Dennis Shay: Patriarch of American Goalkeepers

The National Police Gazette, November 10, 1894.
The National Police Gazette, November 10, 1894.

Note: Due to the use of term association football during the late 19th century and the subsequent rise of the term soccer to refer to the same game thereafter, I use the terms football and soccer interchangeably within this article.

Additionally, this is not a definitive biography of Dennis Shay. As more and more sources from the late 19th century are digitized and available online, a greater overall understanding of his career, and that of his peers, will certainly emerge.

America’s first famous goalkeeper

The lineage of American goalkeepers is a storied one. From Olaff to Borghi, Keller to Howard, the list of prolific American goalkeepers who have made their mark on the history of the game is a lengthy one. The goalkeeper position is truly the only position that America produces consistently that draws unquestionable respect and recognition internationally.

As the U.S. Men’s National Team attempt to qualify for the 2018 World Cup, fans continue to speculate who will succeed Tim Howard and become the next great American goalkeeper. While fans debate and a number of keepers vie for the chance to become the next great American between the posts, it is worth looking back at a forgotten goalkeeper who may be considered the patriarch of America’s distinguished goalkeeping lineage, Dennis “Denny” Shay.


Much like his noteworthy but overlooked footballing career, nearly all information relating to Dennis Shay’s early life is lost to history and forgotten. Even the date of his birth is not truly known, though the 1940 U.S. Census denotes Shay’s birth year as “around 1870.” Whether in 1869 or 1870, Dennis Shay was born in Hancock, Michigan to John Henry Shay and Mary Sullivan, Irish immigrants who would soon settle the family in Bristol County, Massachusetts. The family left the Upper Peninsula likely looking for greater economic fortune in the booming textile industry in towns like Fall River and New Bedford. The move eventually proved fortuitous for Dennis, as it was the family’s relocation to Massachusetts that exposed him to the game at a young age and provided him with an avenue to play the game at its highest level in the country.

During the 1880s, when Denny was developing an affinity and knack for the game, the game grew in popularity throughout the Northeast. Mill towns throughout Massachusetts, burgeoning with British, Irish, and Scottish immigrants, spearheaded the growth in the game’s popularity. Citizens of these mill towns formed clubs at an incredible rate during the 1880s, Fall River alone housed over twelve clubs in 1886. To govern the growing multitude of clubs and leagues popping up across the Northeast, a group of British expatriates founded the American Football Association in 1884 and established the American Cup, the first national soccer championship in the United States, the following year. It was within this atmosphere that Shay found himself exposed to the game.

Shay likely began playing the game with other children on the streets of Bristol County. By his teenage years, Shay’s talents proved worthy enough for a spot on the Oak Grove Rangers. The Rangers, described in 1894 by The Brooklyn Daily Eagle as “a sort of kindergarten club for the association clubs,” competed in a junior league, or second class league, a level below the Bristol County Football Association (BCFA), which housed Fall River clubs, the East Ends, Rovers, and Olympics, among others clubs from towns throughout Bristol County, Massachusetts. Statistics for the junior league are near nonexistent, however, Shay’s ability in goal must have been apparent to all of the senior league clubs because by the time he turned eighteen he was playing with arguably the best team in the county, the Fall River Rovers.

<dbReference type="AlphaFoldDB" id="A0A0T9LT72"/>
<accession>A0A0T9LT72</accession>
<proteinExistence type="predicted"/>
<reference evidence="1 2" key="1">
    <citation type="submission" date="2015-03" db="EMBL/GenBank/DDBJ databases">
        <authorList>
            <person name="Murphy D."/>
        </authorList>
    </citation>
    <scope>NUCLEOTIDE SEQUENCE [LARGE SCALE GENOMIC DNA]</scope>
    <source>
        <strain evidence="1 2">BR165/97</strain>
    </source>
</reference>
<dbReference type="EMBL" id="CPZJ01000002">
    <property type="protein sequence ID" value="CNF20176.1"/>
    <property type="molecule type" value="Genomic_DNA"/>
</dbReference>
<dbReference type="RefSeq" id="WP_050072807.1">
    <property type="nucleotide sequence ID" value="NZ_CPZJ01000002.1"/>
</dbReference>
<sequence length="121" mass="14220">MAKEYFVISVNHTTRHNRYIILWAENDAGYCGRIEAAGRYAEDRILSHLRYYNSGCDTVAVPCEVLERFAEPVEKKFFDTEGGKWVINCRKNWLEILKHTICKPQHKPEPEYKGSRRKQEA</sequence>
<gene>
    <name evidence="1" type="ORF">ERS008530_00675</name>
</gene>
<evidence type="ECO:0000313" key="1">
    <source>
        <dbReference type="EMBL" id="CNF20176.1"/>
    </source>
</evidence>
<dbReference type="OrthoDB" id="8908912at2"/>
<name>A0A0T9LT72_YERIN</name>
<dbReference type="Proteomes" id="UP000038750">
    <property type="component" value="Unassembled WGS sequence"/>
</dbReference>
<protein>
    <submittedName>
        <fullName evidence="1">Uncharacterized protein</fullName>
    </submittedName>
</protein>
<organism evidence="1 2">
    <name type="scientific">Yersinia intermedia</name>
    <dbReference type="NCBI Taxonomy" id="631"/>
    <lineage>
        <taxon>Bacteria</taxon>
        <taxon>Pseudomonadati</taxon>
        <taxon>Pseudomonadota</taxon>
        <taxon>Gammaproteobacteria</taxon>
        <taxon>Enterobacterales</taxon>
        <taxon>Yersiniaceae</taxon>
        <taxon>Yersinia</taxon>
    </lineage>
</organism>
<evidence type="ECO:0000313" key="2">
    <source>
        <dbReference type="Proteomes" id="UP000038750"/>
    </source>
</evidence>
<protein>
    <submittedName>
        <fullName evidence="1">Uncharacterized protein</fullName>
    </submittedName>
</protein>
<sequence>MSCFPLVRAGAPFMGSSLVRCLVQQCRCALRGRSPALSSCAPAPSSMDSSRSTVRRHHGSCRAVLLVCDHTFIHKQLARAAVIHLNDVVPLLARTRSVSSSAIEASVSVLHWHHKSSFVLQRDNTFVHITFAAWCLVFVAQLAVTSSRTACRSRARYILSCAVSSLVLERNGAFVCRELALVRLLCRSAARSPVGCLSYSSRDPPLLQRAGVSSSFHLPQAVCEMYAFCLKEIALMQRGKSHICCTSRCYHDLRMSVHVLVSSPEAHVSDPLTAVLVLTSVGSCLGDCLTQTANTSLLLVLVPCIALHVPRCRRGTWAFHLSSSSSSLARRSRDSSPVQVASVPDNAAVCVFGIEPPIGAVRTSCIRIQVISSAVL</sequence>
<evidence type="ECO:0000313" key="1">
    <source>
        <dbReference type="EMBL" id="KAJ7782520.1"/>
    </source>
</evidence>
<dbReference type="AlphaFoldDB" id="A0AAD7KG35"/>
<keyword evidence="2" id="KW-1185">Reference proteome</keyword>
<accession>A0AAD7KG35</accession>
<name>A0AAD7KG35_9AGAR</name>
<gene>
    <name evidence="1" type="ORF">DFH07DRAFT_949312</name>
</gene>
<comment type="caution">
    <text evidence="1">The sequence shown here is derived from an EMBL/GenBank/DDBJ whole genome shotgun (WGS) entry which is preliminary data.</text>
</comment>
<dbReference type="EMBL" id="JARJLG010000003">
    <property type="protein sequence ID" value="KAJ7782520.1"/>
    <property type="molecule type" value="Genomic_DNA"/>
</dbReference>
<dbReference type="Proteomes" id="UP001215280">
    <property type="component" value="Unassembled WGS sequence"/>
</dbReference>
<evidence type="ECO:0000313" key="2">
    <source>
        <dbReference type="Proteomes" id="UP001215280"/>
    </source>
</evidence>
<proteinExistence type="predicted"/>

The rise of the Rovers

Shay’s career cannot be discussed without mention of the Rovers. Without the Fall River club, Shay may never have achieved on-field success and become the first great American goalkeeper. By the time Shay suited up for the club in late 1887, or early 1888, the Rovers were American Cup Champions and considered one of the best teams in the country.

The Boston Globe, April 21, 1889
The Boston Globe, April 21, 1889

Isaac Buckley, Thomas Buckley, Thomas Burke, and James Marsh founded the Rovers in February 1884. The men named the club the Chance Street Rovers after English club Blackburn Rovers with the intention of defeating Fall River’s best club, the East Ends. It did not take long for the newly formed Rovers to overcome the East Ends and rise to prominence within the city, as the club finished the 1884-85 season, their first in the (, as one of the best in Fall River. Prior to the start of the 1885-86 season, The Fall River Football Association became the Bristol County Football Association. The name of the league meant little to the rising juggernaut Rovers as the club became a force regionally, earning enough money to build their own ground by the fall of 1887.

When the Rovers opened their ground on September 5, 1887, they were known as the Fall River Rovers, no doubt due to the club’s rising status regionally – Chance Street likely not carrying as much weight in towns across the region. Although the club was becoming one of the best in the area, winning the Bristol County Cup in 1885 and 1886, the club had yet to attain the status of the elite by capturing the American Cup. The 3-time American Cup champion, Clark Our New Thread (ONT) team was the true measuring stick of greatness during this time and all league titles paled in comparison to the nascent “national” American Cup title.

The Rovers were intent on becoming one of the country’s elite clubs, but first the club had to ready their home ground for the 1887-1888 campaign. Had it not been for the help of the club’s players the Rovers opening day game may not have happened on their new field. The Fall River Herald News summed up the club’s ground construction situation perfectly, “It was a big job to get the field in condition for the opening and despite the fact that many players worked many weeks in their spare time on the grounds, they were on the job from 5 a.m. until close to game time on opening day.”

Despite the troubles in readying the club’s grounds for the opening game of the season, the Rovers truly became one of the country’s premier clubs during the 1887-88 campaign. The club continued to show well in BCFA play, but the club, eying a bigger prize, opted to enter the American Cup – 1888 being the first year that New England teams entered the tournament – with the intention of becoming the best club in the country.